Injectable pharmaceutical formulations comprising ACTH analogs can optionally include other therapeutic agents including antimicrobial agents, anti-inflammatory agents, antiviral agents, or local anesthetic agents. Local anesthetics include tetracaine, tetracaine hydrochloride, lidocaine, lidocaine hydrochloride, dyclonine, dyclonine hydrochloride, dimethisoquin hydrochloride, dibucaine, dibucaine hydrochloride, butambenpicrate, and pramoxine hydrochloride. An exemplary concentration for local anesthetics is about 0.025% to about 5% by weight of the total composition. Anesthetics such as benzocaine also may be used at a preferred concentration of about 2% to about 25% by weight.

Pharmaceutical compositions can also optionally comprise one or more additional bioactive agents to suppress the synthesis of steroid hormones at various levels (i.e. inhibitors of enzymes which catalyze various stages of the synthesis of steroid hormones), including the bioactive agents reviewed in J.Steroid Biochem., vol. 5, p. 501 (1974) which include the following: a) derivatives of diphenylmethane, e.g. amphenon B (which suppresses the synthesis of steroid hormones at stages 11-beta-, 17- and 21- of hydroxylase); b) derivatives of pyridine (SU-c series), e.g. metirapon (which suppresses synthesis at stage 11-beta of hydroxylase); c) substituted alpha, alpha-glutaramides, e.g. aminoglutetimide (which impedes the synthesis of pregnenolone from cholesterol through suppression of 20-alpha-hydroxylase and C20, C22-liase; d) steroid substances e.g. trilostan (3 beta-substituted steroid-3beta-hydroxy-5-androsten-17-one), which suppresses 3 beta-desoxysteroidhydrogenase-5.4-isomerase (Steroids, vol. 32, p. 257); e) steroids of the spironolactone family which are used as rapidly dissociating anti-Mineralocorticoids (PNAS USA 71(4) p. 1431–1435 (1974)); f) synthetic steroid described as an anti-Mineralocorticoids, ZK91587, showing specific binding properties for the kidney (Z.Naturforsch., 45b, p. 711–715 (1990)) and hippocampus type I MR (Life Science, 59, p. 511–21 (1996)), but not for type II GR. It may therefore be conveniently useful as a tool in the investigation of MR function in tissues containing both receptor systems.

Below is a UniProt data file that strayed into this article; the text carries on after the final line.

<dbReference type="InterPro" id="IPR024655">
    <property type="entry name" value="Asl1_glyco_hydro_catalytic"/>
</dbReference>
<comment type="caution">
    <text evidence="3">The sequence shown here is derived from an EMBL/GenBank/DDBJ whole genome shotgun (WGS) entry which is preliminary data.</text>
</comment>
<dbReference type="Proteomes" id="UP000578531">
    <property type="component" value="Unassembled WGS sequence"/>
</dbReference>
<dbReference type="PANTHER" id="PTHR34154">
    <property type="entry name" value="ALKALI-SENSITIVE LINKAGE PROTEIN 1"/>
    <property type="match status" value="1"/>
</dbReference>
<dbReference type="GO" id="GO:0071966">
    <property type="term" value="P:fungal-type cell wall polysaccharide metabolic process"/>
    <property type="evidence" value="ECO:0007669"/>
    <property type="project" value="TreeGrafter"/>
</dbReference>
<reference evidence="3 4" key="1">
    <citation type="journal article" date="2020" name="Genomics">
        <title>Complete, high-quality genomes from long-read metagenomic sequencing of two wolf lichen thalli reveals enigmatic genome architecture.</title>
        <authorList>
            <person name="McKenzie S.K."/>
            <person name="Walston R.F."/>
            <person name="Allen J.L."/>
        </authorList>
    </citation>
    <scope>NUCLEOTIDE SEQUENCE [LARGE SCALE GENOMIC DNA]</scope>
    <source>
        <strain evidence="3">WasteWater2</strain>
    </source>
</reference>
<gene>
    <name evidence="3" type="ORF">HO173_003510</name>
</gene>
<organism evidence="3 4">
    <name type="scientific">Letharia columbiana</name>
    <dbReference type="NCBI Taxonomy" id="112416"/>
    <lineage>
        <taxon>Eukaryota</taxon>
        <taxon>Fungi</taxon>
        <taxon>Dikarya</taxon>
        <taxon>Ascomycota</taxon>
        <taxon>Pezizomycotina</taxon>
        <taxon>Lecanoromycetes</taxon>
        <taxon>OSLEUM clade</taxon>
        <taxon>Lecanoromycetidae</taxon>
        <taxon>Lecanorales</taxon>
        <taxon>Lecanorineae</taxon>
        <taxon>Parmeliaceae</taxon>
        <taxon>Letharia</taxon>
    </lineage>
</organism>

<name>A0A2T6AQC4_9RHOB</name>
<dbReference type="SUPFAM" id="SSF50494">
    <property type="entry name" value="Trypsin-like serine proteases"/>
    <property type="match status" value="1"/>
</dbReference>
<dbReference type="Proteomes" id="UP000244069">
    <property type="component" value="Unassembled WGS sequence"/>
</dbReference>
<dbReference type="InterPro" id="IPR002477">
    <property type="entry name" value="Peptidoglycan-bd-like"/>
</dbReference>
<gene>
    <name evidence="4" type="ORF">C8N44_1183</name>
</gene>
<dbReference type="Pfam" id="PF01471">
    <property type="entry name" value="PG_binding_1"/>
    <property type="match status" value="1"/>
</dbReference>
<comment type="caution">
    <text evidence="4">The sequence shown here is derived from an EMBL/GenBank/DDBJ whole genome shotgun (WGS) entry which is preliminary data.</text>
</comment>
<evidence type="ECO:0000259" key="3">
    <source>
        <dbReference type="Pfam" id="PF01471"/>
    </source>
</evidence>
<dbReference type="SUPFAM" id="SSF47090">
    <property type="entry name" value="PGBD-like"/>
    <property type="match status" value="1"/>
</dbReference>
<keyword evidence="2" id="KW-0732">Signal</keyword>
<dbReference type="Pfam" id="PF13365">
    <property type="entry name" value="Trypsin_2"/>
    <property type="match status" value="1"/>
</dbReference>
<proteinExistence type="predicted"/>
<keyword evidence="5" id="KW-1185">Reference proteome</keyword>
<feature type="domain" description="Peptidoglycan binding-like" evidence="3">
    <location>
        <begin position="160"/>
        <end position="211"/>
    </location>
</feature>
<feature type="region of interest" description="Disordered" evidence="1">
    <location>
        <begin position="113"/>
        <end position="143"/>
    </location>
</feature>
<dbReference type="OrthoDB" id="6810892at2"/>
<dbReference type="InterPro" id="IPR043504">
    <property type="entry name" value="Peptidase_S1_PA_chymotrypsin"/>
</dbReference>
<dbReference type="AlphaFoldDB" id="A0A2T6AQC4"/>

ACTH analogs can be optionally administered with bioactive agents that specifically suppress the interaction of glucocorticoid hormones with hormone receptors include: a) Mifepriston (11 β,17β)-11-[4-(Dimethylamino)phenyl]-17-hydroxy-17-(1-propynyl)estra-4,9-dien-3-one, which acts on receptors of glucocorticoid hormones to form a complex incapable of initiating mechanisms leading to glucocorticoid effect (Annals of New-York Academy of Science, vol. 761, p. 296–310 (1995)); said compound is also known as a contragestive agent (RU38486 or RU486); b) non-steroid substances (J:Steroid Biochem., vol. 31, p. 481–492 (1988)) e.g. drotaverina hydrochloride (a derivative of isoquinoline-1-(3.4-dietoxibene zilidene)-6.7-dietoxy-1,2,3,4-tetrahydrizoquinoline) or acetvisalicic acid (Moskovskava Meditsina, 1990, “Receptor mechanisms of the glucocorticoid effect” by V. P. Golikov). Antiglucocorticoids (e.g. Mifepristone) have been used in a clinical setting is to treat inoperable cases of nonpituitary Cushing's syndrome. In the case of Mifepristone (both an anti-progesterone and an anti-glucocorticoid), high doses (up to 800 mg per day) can be required. Employing a systematic application of strategies to increase activity and decrease cross-reactivity and undesirable side effects, impressive progress has been reported in the development of new antihormonal agents with greater potency and selectivity, especially in the antiestrogen and antiandrogen fields.

The effective dosage rates or amounts of the ACTH analog to be administered parenterally, and the duration of treatment will depend in part on the seriousness of the infection, the weight of the patient, the duration of exposure of the recipient to the infectious bacteria, the seriousness of the infection, and a variety of a number of other variables. The composition may be applied anywhere from once to several times a day, and may be applied for a short or long term period. The usage may last for days or weeks. Any dosage form employed should provide for a minimum number of units for a minimum amount of time. The concentration of the active units of ACTH analog believed to provide for an effective amount or dosage of ACTH analog may be in the range of about 10, 20, 30, 40, 50, 60, 70, 80, 90, or 100 units/ml to about 10,000,000 units/ml of composition, in a range of about 1000 units/ml to about 10,000,000 units/ml, and from about 10,000 to 10,000,000 units/ml. The amount of active units per ml and the duration of time of exposure depend on the nature of infection, and the amount of contact the carrier allows the ACTH analog to have. It is to be remembered that the ACTH analog works best when in a fluid environment. Hence, effectiveness of the ACTH analog is in part related to the amount of moisture trapped by the carrier. The concentration of the ACTH analog for the treatment is dependent upon the bacterial count in the blood and the blood volume.